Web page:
In an exclusive interview with Free Press Journal, Dr Niranjan Hiranandani, the National President of NAREDCO explains how the Maharashtra Government’s decision to reduce stamp duty will be a win- win situation that fares for all the involved stakeholders.
Q: What will be the impact of the Maharashtra government's decision to temporarily reduce stamp duty on the ailing realty sector?
A: Till now all the fiscal measures announced by the government machinery have been focused on supply side creation and lacked demand booster. The stamp duty relief announced by the Maharashtra government against the backdrop of the festive season has rightly addressed the simmering issue of demand shock creation to bolster consumption. The liquidity and labour strapped real estate sector will get some respite with an increased housing demand. The booster dose shall augur well across the Metro cities and Metropolitan regions wherein the pent up demand shall witness the actual sales closures along with resale deals notching up too. The lower home loan interest rate now coupled with reduced stamp duty should nudge fence sitters to convert into the actual home buyers. The fiscal advantage leads to good savings which should entice the discerning homebuyers to close the deal.
The festive season with Ganapati, Dussera and Diwali is around the corner and discerning home buyers will be compelled to make a purchase decision to grab the relief benefits leading to increased property registrations. The surge in property registrations will increase government revenue treasures as we witness an uptick in housing sales. The enhanced sales will draw much needed liquidity for the developers -- a sigh of relief. Hence, it is a win- win situation that fares well for all the involved stakeholders.
Q: What we understand is that the stamp duty cut is only for agreement for sale and not for land or lease or gift or development agreements. What is your take?
The announcement mentioned home buying, so it is not very clear whether land or lease or gift or development agreements are included. If not, one hopes that the state government, after seeing the positive impact on home sales, will consider extending it so that the remaining are segments befitted too. As I understand it, the whole idea is to create a ‘demand push’ which is much needed to encourage consumption.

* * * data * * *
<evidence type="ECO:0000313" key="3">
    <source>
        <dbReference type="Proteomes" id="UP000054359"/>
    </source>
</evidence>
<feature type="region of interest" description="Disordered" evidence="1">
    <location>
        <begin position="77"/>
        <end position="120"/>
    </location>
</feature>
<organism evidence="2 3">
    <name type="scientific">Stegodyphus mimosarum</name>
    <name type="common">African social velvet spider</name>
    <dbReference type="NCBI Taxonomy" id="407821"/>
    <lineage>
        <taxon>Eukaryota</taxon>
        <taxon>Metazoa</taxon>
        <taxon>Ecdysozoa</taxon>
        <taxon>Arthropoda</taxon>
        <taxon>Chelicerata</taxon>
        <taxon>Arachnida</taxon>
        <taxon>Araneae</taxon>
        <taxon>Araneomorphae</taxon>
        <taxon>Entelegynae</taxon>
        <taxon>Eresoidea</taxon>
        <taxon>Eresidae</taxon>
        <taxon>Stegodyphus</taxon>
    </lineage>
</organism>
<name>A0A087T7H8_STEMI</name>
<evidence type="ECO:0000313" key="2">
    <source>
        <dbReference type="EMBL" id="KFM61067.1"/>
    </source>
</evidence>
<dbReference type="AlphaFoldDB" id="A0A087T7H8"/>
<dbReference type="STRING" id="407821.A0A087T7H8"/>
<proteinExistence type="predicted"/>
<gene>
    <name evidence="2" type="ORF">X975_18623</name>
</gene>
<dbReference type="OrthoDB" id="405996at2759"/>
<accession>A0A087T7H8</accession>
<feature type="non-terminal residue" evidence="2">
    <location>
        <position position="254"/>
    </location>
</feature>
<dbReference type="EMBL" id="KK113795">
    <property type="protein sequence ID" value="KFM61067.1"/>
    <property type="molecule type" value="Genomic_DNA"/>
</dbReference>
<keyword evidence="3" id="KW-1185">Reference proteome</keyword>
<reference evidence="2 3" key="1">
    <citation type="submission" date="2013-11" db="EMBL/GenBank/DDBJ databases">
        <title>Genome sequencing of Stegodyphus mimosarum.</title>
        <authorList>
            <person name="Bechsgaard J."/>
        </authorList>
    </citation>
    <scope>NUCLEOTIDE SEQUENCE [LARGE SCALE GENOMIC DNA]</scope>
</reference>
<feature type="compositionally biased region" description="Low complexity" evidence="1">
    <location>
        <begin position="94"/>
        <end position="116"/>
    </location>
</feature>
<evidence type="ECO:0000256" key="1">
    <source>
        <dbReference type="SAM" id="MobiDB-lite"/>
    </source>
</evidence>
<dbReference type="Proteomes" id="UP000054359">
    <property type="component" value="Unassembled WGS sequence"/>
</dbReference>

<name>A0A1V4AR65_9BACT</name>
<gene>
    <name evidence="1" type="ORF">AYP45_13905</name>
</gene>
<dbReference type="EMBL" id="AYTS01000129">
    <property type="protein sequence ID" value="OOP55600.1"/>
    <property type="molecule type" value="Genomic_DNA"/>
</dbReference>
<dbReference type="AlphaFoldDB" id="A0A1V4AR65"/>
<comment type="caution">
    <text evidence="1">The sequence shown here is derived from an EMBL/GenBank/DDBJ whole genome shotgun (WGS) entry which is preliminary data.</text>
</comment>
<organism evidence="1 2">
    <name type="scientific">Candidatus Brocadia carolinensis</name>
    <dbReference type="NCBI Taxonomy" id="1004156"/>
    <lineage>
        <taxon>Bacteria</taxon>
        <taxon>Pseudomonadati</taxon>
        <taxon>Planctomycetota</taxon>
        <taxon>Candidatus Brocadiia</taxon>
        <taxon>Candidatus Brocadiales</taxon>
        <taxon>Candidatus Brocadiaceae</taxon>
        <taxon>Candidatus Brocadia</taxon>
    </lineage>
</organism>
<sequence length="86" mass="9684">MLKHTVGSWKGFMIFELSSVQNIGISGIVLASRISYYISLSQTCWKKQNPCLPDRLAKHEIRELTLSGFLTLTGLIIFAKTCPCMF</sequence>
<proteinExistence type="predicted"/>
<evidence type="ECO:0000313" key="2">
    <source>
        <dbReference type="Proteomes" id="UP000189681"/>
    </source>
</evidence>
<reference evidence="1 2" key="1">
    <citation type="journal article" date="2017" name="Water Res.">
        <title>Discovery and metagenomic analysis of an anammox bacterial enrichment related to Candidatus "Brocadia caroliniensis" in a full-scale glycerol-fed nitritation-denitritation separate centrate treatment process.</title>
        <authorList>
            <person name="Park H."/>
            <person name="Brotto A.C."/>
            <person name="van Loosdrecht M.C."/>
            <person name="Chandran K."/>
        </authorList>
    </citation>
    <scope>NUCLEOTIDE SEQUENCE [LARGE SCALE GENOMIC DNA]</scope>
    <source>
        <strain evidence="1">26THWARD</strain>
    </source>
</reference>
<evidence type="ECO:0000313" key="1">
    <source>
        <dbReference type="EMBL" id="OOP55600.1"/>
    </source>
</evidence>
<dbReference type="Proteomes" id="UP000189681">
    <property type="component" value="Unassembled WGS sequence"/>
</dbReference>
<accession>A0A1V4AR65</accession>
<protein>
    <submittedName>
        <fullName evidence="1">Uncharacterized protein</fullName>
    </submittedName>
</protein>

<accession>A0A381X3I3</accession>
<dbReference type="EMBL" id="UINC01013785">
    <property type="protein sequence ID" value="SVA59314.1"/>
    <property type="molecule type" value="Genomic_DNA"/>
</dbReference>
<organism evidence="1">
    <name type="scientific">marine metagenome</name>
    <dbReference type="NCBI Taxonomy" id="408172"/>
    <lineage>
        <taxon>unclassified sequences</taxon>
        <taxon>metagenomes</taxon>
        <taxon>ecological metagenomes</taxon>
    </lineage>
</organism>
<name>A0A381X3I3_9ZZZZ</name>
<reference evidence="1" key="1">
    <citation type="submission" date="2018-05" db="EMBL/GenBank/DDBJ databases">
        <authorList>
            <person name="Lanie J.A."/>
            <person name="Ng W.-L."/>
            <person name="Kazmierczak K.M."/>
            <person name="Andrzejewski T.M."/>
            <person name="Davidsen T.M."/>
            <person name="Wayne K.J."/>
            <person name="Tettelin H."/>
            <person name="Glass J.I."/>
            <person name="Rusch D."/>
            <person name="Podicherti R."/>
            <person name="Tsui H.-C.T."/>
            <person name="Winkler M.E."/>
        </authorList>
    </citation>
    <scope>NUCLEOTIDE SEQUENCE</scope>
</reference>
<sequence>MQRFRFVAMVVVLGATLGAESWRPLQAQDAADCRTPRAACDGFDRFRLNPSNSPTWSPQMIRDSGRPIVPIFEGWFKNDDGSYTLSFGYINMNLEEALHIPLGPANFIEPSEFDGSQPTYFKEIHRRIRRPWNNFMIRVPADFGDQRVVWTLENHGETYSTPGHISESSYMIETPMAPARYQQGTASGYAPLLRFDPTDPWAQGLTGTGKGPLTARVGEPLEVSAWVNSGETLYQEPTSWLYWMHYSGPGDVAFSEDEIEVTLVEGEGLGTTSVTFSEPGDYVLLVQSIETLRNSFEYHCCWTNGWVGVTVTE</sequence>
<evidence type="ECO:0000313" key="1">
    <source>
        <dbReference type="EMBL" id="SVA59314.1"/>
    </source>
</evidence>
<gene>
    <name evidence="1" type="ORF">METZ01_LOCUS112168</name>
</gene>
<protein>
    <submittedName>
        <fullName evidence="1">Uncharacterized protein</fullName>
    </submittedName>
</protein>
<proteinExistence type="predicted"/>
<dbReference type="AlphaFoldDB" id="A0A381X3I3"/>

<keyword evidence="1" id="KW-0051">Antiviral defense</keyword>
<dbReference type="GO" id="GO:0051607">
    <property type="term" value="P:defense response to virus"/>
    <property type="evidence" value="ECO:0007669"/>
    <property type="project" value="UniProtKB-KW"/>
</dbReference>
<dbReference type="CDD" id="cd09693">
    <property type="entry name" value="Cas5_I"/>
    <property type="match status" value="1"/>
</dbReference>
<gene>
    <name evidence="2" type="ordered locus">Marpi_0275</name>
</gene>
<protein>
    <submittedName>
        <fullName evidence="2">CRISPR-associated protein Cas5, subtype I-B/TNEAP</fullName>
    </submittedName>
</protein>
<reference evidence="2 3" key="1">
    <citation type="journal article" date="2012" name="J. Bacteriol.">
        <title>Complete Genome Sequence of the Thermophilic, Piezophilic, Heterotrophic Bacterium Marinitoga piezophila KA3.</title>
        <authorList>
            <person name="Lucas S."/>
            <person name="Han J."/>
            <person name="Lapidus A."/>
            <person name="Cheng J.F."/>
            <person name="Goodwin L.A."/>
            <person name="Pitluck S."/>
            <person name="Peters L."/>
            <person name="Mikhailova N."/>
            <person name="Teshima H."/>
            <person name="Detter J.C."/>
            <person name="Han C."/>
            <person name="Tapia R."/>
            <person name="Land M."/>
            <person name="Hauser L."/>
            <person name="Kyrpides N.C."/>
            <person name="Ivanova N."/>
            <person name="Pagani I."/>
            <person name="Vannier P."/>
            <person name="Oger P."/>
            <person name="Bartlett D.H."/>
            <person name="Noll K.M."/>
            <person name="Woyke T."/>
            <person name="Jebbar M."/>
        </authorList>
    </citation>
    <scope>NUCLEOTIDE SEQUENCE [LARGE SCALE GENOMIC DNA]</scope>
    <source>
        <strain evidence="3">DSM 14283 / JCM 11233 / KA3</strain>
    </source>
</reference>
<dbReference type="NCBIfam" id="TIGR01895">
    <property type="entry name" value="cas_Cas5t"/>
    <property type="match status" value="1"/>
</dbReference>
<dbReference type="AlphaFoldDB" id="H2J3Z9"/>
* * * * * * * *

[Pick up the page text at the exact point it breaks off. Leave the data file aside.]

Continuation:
3) The government has not yet addressed concerns over high ready reckoner rates. What is your comment?
Maharashtra’s real estate seeks and welcomes any further support extended to the ailing sector, as its revival is imperative for job creation and economic growth. Any positive measures by further rationalizing the duties, levies and taxes will foster demand creation -– the need of the hour. Industry pegs hope on long pending demand to rationalize ready reckoner rates in the state which will further persuade fence sitters to make the right decision of buying.
4) The realty sector is also voicing against the high premium rates and land charges. How can the government address these issues?
High premium rates and land charges are among the mandatory costs that have to be incurred, and these play an important role in the overall cost of the project. Logically, we need to reduce/suspend these for a stipulated time frame. Apart from these, the wish list would include freezing the unified DCR which will help developers restart the stalled and delayed projects so as to deliver homes to the buyers. Similarly, handing over salt pan lands across Mumbai for affordable housing would be among the ‘wish list’.
Q: Union ministers Nitin Gadkari and Piyush Goyal and HDFC chief Deepak Parekh have time and again suggested that builders and developers should sell flats at reduced rates without waiting for lucrative prices. Why has there been opposition? On the one hand there is unsold stock of more than 2 lakh in MMR alone, but on the other, real estate developers are sitting on the inventory...?
A: There is a need to understand that these are not blanket remarks applicable to the entire industry or all the developers. It was largely aimed to address the stark issue of piled up unsold inventory from the past couple of years making the situation dark and grim. The observations were precisely highlighted for the over leveraged developers' communities who immediately required to streamline its financial position by cutting down the debts straight. The company needs to stay afloat as a positive net worth company without getting converted into NPA’s under unprecedented financial implications scenario. Hence, selling off such long term unsold inventory at corrected prices will help to maintain liquidity influx and help them turnaround stalled and delayed projects.
Q: How will the state government's decision to give concessions and development of a stress fund for developers in slum rehabilitation projects help complete the projects on a fast track basis?
A: It is the paradox of our times – the Megalopolis of Mumbai is among the richest cities in Asia, and yet over half of its citizens live in slums. Efforts to make Mumbai slum-free have not been as successful as would have been expected. With over 50% land under slums, regularizing and redeveloping those land parcels will be a positive move, the stress fund will facilitate ‘last mile funding’ and help these projects see the light of completion and handover to the residents for whom these were being constructed.
Q: How do you look at the government's decision to set up the independent SRA for MMR?
A: It is a positive move, which simplifies governance. Such decisions which are about decentralization will obviously help expedite the process and yield quick results.